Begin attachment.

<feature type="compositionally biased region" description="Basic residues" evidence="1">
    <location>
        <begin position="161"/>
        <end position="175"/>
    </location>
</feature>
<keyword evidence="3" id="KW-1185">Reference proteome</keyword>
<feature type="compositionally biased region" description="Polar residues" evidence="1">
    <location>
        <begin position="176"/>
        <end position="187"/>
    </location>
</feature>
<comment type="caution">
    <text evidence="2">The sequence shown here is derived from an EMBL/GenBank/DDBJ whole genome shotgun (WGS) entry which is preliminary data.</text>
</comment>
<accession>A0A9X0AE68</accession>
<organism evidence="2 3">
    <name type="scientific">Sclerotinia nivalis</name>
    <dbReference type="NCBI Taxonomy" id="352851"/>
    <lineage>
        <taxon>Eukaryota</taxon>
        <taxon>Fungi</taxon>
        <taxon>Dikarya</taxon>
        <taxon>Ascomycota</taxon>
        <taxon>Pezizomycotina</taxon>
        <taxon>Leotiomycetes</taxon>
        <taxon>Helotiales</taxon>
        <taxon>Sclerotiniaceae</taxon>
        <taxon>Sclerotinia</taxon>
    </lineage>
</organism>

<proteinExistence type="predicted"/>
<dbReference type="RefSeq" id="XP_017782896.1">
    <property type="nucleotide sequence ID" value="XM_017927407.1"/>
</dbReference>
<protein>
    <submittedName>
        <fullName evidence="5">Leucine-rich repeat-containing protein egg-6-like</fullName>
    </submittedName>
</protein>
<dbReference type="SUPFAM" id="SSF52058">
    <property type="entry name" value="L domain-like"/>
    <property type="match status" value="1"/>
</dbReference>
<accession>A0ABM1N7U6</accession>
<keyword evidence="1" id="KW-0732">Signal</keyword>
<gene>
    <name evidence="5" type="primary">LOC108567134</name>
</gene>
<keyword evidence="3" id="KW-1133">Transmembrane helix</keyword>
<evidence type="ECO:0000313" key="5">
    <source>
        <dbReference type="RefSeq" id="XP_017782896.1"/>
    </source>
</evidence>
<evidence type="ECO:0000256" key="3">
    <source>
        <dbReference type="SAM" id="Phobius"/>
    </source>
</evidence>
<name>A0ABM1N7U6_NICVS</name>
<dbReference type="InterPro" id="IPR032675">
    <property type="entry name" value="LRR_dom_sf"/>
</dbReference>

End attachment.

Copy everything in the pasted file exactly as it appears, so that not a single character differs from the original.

<feature type="compositionally biased region" description="Basic residues" evidence="1">
    <location>
        <begin position="161"/>
        <end position="175"/>
    </location>
</feature>
<keyword evidence="3" id="KW-1185">Reference proteome</keyword>
<feature type="compositionally biased region" description="Polar residues" evidence="1">
    <location>
        <begin position="176"/>
        <end position="187"/>
    </location>
</feature>
<comment type="caution">
    <text evidence="2">The sequence shown here is derived from an EMBL/GenBank/DDBJ whole genome shotgun (WGS) entry which is preliminary data.</text>
</comment>
<accession>A0A9X0AE68</accession>
<organism evidence="2 3">
    <name type="scientific">Sclerotinia nivalis</name>
    <dbReference type="NCBI Taxonomy" id="352851"/>
    <lineage>
        <taxon>Eukaryota</taxon>
        <taxon>Fungi</taxon>
        <taxon>Dikarya</taxon>
        <taxon>Ascomycota</taxon>
        <taxon>Pezizomycotina</taxon>
        <taxon>Leotiomycetes</taxon>
        <taxon>Helotiales</taxon>
        <taxon>Sclerotiniaceae</taxon>
        <taxon>Sclerotinia</taxon>
    </lineage>
</organism>

<proteinExistence type="predicted"/>
<dbReference type="RefSeq" id="XP_017782896.1">
    <property type="nucleotide sequence ID" value="XM_017927407.1"/>
</dbReference>
<protein>
    <submittedName>
        <fullName evidence="5">Leucine-rich repeat-containing protein egg-6-like</fullName>
    </submittedName>
</protein>
<dbReference type="SUPFAM" id="SSF52058">
    <property type="entry name" value="L domain-like"/>
    <property type="match status" value="1"/>
</dbReference>
<accession>A0ABM1N7U6</accession>
<keyword evidence="1" id="KW-0732">Signal</keyword>
<gene>
    <name evidence="5" type="primary">LOC108567134</name>
</gene>
<keyword evidence="3" id="KW-1133">Transmembrane helix</keyword>
<evidence type="ECO:0000313" key="5">
    <source>
        <dbReference type="RefSeq" id="XP_017782896.1"/>
    </source>
</evidence>
<evidence type="ECO:0000256" key="3">
    <source>
        <dbReference type="SAM" id="Phobius"/>
    </source>
</evidence>
<name>A0ABM1N7U6_NICVS</name>
<dbReference type="InterPro" id="IPR032675">
    <property type="entry name" value="LRR_dom_sf"/>
</dbReference>